- Make – Theme foundry (free and pro versions available)
- 18tags – Pootlepress (free and pro versions available)
- Divi – Elegant Themes (pro version only)
- Customizr – (free and pro versions available)
- Storefront – (free version only) – great for e-commerce websites
All the above themes are built by proper companies, with proper coding standards, where you can get support.
3) Use a page builder plugin
Being a graphic designer you are used to laying out page designs in an intuitive way – and this is what page builders will give you.
Most of the good page builders let drag and drop elements into your pages and design them visually.
Here’s a list of some of the best
- Site origin pagebuilder (free only)
- Pootle page builder (free and pro versions)
- Elementor (free and pro versions available )
- Beaver builder (free and pro versions available )
4) Don’t skimp on hosting
Choose a really good hosting company and don’t just go for the cheapest deals. Here’s a list of some good ones that won’t let you down.
If you are building many sites for customers then hosting companies also offer reseller accounts, where in some cases you can host unlimited websites for approximately £50 ($60) per month.
5) Choose an easy to use back up solution
To minimise the pain if anything ever goes wrong (it will definitely go wrong at some point) then choose a super easy backup solution.
A back up will enable you to restore a customers website to a point in the past when it wasn’t broken.
Hopefully this will never happen during your WordPress website building career but it probably will. There are many back up solutions for WordPress, but the easiest is Vaultpress.com ($3.50 per month per site) . This is something that you can probably charge to your customer. What’s really nice about Vaultpress is that there is nothing technical for you to worry about if the world breaks. You just have a long list of dates and a nice big restore button next to each date. You’ll find free back up solutions out there, but in my view it’s worth the investment for the ease of use of Vaultpress.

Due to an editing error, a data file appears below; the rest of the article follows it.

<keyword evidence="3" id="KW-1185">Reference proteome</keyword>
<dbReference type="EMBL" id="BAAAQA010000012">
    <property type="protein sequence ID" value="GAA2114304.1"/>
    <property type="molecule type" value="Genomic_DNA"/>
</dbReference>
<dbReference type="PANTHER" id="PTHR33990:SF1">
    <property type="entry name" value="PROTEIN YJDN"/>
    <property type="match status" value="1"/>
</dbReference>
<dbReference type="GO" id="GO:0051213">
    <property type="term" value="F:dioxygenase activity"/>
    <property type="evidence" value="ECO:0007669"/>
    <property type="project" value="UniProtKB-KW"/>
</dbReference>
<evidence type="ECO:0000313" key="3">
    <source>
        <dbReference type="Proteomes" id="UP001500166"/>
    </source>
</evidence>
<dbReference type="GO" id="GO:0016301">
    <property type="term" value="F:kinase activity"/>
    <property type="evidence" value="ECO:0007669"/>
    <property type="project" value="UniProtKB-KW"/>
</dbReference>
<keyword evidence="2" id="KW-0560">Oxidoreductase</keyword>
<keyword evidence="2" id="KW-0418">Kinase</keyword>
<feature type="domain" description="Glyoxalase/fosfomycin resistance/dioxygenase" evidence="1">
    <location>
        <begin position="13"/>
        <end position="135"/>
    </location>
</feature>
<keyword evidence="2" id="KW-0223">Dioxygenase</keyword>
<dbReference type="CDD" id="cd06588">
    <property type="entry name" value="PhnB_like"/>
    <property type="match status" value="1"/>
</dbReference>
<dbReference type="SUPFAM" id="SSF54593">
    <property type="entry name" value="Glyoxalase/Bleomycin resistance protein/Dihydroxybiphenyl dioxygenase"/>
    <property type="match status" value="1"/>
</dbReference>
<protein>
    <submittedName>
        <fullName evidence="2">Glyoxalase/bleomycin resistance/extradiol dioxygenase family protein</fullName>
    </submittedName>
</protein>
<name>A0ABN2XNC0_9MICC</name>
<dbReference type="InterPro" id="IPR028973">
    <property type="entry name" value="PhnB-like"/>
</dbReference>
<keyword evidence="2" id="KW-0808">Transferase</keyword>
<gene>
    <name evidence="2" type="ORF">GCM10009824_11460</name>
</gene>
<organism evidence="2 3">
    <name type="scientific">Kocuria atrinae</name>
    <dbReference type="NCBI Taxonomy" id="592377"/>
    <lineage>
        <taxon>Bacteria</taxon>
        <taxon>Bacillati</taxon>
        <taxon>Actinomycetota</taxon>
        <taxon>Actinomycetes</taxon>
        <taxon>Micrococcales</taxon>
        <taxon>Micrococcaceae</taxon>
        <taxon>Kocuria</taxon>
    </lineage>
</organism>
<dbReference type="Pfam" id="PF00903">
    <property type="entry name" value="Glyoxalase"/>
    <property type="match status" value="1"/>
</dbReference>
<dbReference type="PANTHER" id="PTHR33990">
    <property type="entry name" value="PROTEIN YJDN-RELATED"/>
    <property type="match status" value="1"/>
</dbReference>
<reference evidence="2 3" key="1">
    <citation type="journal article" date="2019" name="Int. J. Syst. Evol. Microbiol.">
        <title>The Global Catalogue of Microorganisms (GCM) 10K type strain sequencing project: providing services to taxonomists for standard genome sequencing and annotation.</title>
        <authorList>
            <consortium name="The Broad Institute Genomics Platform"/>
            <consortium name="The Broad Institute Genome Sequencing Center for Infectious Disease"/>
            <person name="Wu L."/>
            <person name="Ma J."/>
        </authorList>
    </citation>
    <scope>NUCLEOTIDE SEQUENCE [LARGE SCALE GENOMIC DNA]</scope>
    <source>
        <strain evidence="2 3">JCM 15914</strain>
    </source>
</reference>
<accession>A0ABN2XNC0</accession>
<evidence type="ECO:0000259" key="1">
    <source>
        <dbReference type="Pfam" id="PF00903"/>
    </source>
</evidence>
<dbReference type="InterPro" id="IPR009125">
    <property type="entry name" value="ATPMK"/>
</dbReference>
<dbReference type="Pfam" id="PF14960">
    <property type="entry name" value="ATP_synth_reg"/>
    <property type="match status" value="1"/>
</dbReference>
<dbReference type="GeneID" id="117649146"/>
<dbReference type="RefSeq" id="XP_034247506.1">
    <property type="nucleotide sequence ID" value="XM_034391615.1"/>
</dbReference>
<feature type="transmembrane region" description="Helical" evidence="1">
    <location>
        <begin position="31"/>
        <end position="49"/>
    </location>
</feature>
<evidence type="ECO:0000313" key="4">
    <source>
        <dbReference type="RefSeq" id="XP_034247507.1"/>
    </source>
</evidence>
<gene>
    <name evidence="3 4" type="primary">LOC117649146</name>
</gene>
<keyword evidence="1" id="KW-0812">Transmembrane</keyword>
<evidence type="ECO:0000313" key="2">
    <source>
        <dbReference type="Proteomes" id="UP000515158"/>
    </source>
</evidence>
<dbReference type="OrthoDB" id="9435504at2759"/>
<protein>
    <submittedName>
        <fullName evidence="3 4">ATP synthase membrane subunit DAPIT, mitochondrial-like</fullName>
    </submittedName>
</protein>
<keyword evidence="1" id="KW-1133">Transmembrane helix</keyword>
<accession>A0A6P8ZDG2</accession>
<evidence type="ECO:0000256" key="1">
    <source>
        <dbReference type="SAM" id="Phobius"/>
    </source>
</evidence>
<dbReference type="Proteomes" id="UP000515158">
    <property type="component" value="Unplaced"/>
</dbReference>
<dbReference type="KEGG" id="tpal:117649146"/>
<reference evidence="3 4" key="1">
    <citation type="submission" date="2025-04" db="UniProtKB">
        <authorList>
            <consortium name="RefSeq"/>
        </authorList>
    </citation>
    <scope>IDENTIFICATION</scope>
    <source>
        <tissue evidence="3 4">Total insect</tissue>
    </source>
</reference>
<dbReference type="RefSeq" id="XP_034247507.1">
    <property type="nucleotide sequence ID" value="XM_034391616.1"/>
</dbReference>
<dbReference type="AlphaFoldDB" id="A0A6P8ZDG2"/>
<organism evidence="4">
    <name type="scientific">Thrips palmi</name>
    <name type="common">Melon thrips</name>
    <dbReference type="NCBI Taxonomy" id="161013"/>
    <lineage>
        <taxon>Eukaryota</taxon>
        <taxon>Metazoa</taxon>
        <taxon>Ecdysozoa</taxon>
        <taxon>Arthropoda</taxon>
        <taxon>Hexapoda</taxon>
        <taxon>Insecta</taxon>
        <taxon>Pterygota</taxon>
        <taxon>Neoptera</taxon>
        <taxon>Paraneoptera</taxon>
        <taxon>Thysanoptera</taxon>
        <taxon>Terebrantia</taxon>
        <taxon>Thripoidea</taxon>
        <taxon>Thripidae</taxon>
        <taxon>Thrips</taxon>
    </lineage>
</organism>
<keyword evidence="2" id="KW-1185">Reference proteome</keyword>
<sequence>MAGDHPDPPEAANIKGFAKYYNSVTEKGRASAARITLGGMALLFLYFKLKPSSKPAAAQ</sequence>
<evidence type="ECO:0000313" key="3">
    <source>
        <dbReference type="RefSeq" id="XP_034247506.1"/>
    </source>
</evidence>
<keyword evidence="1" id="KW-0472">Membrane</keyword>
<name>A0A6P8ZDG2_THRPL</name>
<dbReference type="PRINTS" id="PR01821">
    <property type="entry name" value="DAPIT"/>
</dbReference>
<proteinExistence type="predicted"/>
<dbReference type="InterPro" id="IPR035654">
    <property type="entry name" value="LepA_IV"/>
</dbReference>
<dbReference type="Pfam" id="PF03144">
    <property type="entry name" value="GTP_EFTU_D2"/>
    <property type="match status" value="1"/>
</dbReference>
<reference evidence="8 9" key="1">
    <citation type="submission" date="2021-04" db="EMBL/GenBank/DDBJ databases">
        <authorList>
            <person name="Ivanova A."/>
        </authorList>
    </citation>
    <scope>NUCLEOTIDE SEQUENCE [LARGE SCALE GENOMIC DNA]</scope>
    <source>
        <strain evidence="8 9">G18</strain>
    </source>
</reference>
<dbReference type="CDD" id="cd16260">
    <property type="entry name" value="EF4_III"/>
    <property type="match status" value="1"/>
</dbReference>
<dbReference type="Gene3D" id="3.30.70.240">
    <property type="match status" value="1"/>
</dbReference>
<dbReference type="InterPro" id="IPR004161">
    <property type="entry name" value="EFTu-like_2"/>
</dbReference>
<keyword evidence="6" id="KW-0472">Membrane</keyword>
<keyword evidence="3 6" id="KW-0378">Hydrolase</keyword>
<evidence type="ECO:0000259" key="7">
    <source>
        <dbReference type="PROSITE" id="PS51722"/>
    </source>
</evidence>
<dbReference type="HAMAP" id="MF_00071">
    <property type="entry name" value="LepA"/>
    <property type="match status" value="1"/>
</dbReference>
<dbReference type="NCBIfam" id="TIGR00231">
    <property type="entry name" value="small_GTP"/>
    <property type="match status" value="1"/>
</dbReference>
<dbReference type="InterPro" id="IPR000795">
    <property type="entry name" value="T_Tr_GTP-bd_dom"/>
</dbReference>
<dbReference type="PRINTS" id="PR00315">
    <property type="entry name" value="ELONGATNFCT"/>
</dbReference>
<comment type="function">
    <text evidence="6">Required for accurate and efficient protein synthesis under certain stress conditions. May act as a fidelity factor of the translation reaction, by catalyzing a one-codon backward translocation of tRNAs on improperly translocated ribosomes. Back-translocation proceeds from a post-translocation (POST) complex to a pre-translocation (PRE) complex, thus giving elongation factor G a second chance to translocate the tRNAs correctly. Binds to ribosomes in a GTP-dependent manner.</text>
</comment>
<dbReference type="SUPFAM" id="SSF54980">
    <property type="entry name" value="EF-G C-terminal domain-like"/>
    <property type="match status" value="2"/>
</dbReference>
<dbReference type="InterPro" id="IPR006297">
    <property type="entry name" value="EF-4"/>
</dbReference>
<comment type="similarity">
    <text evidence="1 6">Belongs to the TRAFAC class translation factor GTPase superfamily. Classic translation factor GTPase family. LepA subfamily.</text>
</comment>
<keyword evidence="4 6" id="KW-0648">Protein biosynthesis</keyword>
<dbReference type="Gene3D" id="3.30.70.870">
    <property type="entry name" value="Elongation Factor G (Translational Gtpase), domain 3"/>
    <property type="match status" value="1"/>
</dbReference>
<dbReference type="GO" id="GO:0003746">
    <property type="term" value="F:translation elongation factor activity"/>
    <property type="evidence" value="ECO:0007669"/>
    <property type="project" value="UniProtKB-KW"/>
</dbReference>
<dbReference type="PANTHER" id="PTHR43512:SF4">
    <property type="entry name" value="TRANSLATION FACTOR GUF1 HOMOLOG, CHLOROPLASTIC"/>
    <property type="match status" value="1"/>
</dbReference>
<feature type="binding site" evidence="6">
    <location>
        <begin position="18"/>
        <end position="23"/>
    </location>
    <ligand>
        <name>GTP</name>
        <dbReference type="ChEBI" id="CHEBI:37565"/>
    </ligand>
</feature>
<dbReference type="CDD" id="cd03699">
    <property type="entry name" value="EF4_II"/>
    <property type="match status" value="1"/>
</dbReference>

6) Be strict with your workflow and your customers
One of the most important things for you to do is to minimise the variables you face and keep sticking to your limited toolset of themes and plugins.
You’ll most likely have potential customers who will approach you with their own designs or will ask you to use unknown themes from third party sites (like Themeforest) . My advice is to avoid these projects, or try your best to steer your customers into what you know will work. They will probably thank you for it later on, because they’ll have reduced support and pain costs.
One good tactic here is to provide your clients with two costs. One for what they can have ‘out of the box’ and another for a bespoke build.
If you do take on bespoke projects then be prepared for the extra time and support it will take you.
My advice is to try and build a WordPress website building factory where you can build sites, quickly with minimal pain and cost.
The majority of the websites you build as you start out will probably be quite small sites, where you customers have limited budgets, so creating a profitable workflow if going to be essential for you.
So there are my six steps for a graphic designer to build a WordPress website building business. Have fun and good luck.